Abstract: This study is the second part of a research project on violence in Haiti. The project was started after President Aristide’s departure into exile in early 2004 and the arrival of the United Nations Stabilization Mission in Haiti (MINUSTAH).
Researchers, political analysts, the international community and non-governmental organizations (NGOs) have generally focused their attention on political violence in Haiti, perhaps because of its high visibility and the human toll it has taken in a relatively brief period. Political violence is nevertheless discontinuous and event-related. Coups d’état, electoral violence and food riots are not ongoing occurrences.
While the first part of the project, conducted in 2007, considered political violence, this part looks at day-to-day social relations in communities in order to enhance understanding of the recurring nature of political violence. Two sets of questions need to be ad-dressed. First, what are the types of relationships between the elites and the masses that allow the former to rely on the latter for the purposes of political mobilization in the form of violent demonstrations? Second, what are the characteristics of the social pro-cesses in suburban communities that predispose them to take part in such mobilizations? The present report addresses the second question.
Abstract: Haiti is now marking the eighth year of the UN Stabilisation Mission in Haiti (MINUSTAH). Debate about its eventual withdrawal is intensifying under the one year-old administration of President Michel Martelly. Opposition to its presence stems from the country’s nationalistic pride, anger at the cholera epidemic linked to UN peacekeepers and publicity surrounding unacceptable abuses by a small number of peacekeepers. Yet even its critics admit the country’s still limited police force cannot guarantee the security needed to protect citizens, enforce the law and underpin political stability. The real debate is not whether MINUSTAH should leave but when, and what to change in Haiti and in the mission’s mandate, structure and behaviour to ensure that a phased withdrawal is linked to stronger institutions and progress toward lasting stability and development.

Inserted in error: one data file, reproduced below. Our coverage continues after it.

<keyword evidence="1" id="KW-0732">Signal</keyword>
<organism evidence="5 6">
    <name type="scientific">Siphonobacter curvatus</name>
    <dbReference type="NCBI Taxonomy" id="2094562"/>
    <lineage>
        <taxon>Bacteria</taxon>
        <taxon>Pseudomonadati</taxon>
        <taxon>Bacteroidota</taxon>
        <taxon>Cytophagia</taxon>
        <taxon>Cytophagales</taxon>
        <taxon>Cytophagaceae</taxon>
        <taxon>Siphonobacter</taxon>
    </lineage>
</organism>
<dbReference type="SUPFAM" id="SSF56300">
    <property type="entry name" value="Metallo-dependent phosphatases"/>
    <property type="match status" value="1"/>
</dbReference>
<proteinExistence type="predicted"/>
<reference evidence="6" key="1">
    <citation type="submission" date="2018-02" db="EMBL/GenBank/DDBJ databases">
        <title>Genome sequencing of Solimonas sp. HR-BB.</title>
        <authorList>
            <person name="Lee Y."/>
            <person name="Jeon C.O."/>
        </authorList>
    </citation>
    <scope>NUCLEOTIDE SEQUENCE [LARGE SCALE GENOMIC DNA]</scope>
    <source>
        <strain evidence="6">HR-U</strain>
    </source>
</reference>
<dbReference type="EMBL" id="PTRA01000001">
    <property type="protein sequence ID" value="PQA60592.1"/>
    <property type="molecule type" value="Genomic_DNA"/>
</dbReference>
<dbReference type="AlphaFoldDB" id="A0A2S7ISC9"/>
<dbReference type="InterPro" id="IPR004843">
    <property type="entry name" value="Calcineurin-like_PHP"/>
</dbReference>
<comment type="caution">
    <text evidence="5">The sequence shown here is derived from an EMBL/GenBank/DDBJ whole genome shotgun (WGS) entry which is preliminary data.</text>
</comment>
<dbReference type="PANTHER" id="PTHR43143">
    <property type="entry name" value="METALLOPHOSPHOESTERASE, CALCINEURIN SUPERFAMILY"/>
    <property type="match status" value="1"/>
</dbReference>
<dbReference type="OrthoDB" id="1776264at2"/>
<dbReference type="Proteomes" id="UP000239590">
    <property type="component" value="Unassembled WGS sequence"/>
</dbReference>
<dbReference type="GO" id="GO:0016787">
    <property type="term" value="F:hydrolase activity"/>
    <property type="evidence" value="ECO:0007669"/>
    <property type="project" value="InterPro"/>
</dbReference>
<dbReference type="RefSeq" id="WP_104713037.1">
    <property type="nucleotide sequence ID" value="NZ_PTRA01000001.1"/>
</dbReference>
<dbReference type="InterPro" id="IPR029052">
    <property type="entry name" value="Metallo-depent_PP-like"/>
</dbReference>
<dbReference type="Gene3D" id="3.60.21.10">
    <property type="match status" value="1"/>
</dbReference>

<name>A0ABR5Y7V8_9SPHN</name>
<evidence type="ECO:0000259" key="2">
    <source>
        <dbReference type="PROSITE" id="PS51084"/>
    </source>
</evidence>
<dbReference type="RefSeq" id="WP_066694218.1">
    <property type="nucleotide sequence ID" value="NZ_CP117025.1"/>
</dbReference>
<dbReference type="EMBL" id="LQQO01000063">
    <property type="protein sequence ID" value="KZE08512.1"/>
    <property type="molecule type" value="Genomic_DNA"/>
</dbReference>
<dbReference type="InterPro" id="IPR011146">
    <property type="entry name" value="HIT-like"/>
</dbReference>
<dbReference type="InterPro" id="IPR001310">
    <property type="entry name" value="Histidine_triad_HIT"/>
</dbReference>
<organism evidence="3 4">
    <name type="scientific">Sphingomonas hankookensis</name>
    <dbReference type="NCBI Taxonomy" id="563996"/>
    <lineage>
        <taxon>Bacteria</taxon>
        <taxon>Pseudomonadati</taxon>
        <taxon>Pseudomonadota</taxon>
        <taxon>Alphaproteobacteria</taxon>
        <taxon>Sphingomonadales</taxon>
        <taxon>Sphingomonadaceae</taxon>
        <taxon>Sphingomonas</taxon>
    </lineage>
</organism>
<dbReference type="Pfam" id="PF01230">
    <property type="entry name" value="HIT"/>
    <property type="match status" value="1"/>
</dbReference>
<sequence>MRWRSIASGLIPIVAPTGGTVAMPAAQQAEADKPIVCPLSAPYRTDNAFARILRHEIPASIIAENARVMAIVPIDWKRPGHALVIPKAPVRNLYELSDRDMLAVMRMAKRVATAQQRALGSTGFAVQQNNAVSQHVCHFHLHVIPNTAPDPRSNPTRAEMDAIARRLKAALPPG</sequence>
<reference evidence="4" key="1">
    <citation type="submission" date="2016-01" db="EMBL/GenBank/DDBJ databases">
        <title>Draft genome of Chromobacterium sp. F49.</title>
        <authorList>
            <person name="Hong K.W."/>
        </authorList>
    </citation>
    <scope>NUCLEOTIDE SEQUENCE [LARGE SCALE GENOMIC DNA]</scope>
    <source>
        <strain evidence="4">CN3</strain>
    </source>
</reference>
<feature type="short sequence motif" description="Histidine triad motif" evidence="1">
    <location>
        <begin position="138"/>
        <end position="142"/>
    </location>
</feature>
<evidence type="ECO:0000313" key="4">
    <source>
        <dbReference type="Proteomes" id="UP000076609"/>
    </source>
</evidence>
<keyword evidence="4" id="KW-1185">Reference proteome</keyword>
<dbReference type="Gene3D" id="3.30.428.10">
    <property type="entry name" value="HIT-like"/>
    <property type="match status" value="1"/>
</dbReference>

On 8 March 2012, the UN Security Council welcomed progress in Haiti and confirmed a start toward MINUSTAH’s military drawdown, returning to the levels before the devastating quake that rocked the island in January 2010. Before the October renewal of the peacekeeping mandate, with preliminary discussions already planned for August, consensus needs to be forged between the UN, Latin American nations which provide the bulk of the troops, other international contributors, donors and the Haitian nation. That consensus has to be built on an objective analysis of MINUSTAH’s past performance and priorities for restructuring, Haiti’s continuing political instability, weak institutions and extreme poverty.
Abstract: This paper was prepared for the Small Arms Working Group of Peacebuild. Project Ploughshares was the Coordinator of the Small Arms Working Group from 2004 through to 2010. The paper is part of a series that explored the relationship between armed violence and development.